She has an explanation for going quiet

For the past year and change, Swifties have had limited (if at all) dispatches from Taylor, who laid low following her time in the spotlight after the release of her last album, 1989. On “This Is Why We Can’t Have Nice Things,” Taylor seems to address this absence, singing about how “it was so nice throwing big parties/jump in the pool from the balcony.” A true Swiftie might connect to her famous 4th of July bashes, which she skipped this past year. She goes on to sing “shaking my head, I’m locking the gates.”

Taylor Swift also addresses that phone call with Kanye West

Did you really think that Taylor Swift was going to make a new album and not address her clash with Kimye? Besides the overt “Look What You Made Me Do,” Swift seems to address her drama with Kanye West, starting with the line, “it was so nice being friends again/there I was giving you a second chance/but you stabbed me in the back/without shaking my hand,” pointing to the very public reconciliation that she and West had prior to their conflict over his song “Famous.”

Taylor most directly addresses this debacle with a later line that states that “Friends don’t try to trick you/Get you on the phone and mind-twist you.” It’s widely viewed as a reference to the phone call she had with West about his song “Famous” that was later posted on Kim Kardashian West’s Snapchat. Those aren’t the only shots that Swift fired at West. Another lyric reads “I’m not the only friend you’ve lost lately/if only you weren’t so shady,” which could be read as a pointed dig at the public falling-outs West has had recently, like with Jay Z, who seemed to call out West on his most recent album, 4:44.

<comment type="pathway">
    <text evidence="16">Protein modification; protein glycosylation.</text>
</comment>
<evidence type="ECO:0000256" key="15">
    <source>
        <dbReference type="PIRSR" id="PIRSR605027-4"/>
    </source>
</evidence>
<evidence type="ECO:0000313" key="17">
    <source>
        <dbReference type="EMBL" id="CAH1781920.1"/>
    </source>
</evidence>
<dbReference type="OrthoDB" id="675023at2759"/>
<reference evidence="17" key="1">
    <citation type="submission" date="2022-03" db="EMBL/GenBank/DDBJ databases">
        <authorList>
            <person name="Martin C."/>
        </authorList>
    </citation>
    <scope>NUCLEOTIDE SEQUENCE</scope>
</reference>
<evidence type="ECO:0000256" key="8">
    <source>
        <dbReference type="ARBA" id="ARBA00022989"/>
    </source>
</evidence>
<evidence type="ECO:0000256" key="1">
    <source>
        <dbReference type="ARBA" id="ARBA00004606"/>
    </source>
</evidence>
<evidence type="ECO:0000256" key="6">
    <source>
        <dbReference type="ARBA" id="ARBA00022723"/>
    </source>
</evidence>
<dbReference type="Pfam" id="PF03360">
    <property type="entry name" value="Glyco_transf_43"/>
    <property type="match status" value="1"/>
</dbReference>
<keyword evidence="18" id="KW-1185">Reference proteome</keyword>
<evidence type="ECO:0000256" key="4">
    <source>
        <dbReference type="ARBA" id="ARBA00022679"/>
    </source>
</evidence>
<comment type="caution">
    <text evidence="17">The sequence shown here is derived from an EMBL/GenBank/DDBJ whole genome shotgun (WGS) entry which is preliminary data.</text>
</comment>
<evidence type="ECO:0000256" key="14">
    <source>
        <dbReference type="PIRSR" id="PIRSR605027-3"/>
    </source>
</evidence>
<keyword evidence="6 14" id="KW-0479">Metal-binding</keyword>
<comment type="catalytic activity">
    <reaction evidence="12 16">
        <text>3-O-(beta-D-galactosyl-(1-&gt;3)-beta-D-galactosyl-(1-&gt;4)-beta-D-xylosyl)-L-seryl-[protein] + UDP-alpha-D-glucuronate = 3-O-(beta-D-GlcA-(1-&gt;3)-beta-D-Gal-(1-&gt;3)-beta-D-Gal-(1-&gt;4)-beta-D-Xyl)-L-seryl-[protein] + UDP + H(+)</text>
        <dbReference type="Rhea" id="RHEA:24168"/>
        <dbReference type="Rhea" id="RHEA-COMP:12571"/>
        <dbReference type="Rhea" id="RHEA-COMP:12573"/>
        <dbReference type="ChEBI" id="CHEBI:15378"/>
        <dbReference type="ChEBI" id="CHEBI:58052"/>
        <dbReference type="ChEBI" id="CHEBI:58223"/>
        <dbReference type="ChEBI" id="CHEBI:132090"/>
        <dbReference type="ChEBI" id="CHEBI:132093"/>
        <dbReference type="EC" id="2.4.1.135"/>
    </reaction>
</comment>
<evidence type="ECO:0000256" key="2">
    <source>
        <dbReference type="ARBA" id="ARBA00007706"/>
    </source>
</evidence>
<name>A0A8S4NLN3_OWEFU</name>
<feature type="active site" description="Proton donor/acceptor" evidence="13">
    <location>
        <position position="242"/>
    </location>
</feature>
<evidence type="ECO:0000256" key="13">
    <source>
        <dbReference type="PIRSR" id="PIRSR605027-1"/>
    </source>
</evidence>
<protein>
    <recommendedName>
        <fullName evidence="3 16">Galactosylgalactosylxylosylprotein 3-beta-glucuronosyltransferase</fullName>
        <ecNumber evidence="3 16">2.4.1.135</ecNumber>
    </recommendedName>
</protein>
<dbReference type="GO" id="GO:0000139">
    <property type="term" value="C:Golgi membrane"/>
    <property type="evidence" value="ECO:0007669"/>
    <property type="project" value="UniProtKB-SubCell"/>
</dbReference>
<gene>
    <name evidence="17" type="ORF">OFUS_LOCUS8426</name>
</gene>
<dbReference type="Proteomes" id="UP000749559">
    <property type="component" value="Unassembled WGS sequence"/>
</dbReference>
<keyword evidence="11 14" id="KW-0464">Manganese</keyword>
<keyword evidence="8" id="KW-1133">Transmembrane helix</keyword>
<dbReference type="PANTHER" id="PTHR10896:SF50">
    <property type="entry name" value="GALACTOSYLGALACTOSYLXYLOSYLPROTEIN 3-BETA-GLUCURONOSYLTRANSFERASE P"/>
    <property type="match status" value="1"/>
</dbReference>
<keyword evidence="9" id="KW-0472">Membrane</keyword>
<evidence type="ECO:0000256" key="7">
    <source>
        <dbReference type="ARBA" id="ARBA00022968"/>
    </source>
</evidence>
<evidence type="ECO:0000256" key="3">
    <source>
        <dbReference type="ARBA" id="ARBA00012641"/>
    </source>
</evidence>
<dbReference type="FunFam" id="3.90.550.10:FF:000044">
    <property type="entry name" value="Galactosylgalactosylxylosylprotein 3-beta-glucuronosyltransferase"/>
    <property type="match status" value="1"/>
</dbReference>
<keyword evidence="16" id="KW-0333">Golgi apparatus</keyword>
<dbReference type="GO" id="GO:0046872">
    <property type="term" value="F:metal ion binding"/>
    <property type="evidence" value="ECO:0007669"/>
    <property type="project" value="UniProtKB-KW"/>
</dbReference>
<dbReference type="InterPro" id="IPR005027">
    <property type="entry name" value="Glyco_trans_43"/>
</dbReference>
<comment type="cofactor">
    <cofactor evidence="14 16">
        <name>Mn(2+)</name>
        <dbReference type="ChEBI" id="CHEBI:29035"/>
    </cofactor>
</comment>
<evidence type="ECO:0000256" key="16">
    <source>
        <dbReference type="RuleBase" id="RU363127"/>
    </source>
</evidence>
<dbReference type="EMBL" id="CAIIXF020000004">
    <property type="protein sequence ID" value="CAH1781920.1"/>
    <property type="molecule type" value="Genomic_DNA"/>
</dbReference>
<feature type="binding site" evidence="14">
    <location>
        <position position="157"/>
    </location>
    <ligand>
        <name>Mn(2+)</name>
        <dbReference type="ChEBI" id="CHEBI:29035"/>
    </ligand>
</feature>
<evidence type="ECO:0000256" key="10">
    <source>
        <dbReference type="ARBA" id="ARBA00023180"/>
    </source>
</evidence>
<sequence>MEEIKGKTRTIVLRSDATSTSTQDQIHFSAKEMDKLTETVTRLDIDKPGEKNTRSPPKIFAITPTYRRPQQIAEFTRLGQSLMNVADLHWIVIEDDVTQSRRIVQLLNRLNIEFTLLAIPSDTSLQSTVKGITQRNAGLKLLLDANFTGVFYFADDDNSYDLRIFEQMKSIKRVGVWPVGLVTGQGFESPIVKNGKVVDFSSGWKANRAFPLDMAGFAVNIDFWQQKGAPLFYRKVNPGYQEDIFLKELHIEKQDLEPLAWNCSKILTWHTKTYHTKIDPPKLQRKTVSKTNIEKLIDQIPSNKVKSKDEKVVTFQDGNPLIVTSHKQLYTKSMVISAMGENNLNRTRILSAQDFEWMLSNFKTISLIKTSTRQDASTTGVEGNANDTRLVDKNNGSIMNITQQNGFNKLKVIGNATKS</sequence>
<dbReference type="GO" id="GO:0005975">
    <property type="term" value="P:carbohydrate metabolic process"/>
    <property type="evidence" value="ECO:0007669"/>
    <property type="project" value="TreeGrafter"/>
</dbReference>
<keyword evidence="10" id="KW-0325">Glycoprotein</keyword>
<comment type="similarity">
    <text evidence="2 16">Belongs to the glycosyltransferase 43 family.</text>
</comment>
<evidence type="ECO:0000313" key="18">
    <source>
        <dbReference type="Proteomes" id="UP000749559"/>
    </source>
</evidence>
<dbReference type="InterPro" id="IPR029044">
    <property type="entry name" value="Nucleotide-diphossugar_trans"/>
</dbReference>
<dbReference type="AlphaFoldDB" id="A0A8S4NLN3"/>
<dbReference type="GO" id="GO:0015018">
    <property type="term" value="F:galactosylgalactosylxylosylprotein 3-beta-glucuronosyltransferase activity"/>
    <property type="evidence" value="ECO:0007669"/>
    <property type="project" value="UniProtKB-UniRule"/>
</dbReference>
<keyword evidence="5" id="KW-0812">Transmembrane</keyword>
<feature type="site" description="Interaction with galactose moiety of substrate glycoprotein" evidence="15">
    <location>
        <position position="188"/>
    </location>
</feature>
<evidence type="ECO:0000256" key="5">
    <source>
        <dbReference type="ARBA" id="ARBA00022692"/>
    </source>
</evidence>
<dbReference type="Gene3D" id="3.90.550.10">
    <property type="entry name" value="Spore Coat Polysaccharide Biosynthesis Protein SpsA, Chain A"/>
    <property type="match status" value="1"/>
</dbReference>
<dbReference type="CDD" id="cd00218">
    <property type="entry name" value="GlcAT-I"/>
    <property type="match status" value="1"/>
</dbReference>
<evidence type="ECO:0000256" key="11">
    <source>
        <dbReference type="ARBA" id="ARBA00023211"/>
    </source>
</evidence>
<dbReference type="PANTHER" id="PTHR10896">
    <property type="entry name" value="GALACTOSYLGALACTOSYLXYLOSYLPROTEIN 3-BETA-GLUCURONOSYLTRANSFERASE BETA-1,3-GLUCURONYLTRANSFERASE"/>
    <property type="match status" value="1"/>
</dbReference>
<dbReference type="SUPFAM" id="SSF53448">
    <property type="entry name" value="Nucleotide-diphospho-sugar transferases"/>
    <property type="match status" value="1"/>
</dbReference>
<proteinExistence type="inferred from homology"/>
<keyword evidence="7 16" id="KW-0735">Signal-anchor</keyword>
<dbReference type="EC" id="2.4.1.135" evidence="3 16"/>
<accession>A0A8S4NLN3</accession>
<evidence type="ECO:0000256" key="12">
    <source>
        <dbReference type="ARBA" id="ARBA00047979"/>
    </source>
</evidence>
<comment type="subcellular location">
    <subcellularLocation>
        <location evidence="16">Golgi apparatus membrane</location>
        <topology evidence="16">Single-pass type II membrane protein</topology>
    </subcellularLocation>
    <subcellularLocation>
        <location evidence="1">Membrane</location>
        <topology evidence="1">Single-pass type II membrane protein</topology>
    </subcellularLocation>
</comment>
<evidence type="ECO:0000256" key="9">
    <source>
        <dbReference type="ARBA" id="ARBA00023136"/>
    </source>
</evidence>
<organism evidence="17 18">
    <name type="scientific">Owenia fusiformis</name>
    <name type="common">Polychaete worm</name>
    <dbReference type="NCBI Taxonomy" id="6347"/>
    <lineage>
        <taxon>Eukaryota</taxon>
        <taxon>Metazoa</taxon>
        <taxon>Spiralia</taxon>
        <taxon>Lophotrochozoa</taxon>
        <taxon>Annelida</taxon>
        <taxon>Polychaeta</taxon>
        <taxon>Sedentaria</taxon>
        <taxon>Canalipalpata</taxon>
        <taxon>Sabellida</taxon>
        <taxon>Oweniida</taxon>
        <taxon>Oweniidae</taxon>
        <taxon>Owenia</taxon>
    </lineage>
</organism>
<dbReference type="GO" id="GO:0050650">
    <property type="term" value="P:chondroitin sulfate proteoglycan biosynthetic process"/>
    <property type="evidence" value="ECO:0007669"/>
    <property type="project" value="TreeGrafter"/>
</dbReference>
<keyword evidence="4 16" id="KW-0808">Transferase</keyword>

She also may have also winked at her feud with Katy Perry

But “This Is Why We Can’t Have Nice Things” has one line that might subtly point to her longtime association with fellow pop princess Katy Perry, which was whipped back into the limelight during Perry’s media tour for her album Witness. In interviews, Perry addressed the origins of the conflict (apparently a dispute over tour dancers) saying she was “ready to let it go” and forgive” Taylor. One of Taylor’s closing lines on this song is “here’s to you because forgiveness is a nice thing to do,” before scoffing at the prospect with a laugh.

Taylor Swift also might have drawn inspiration from her time with Calvin Harris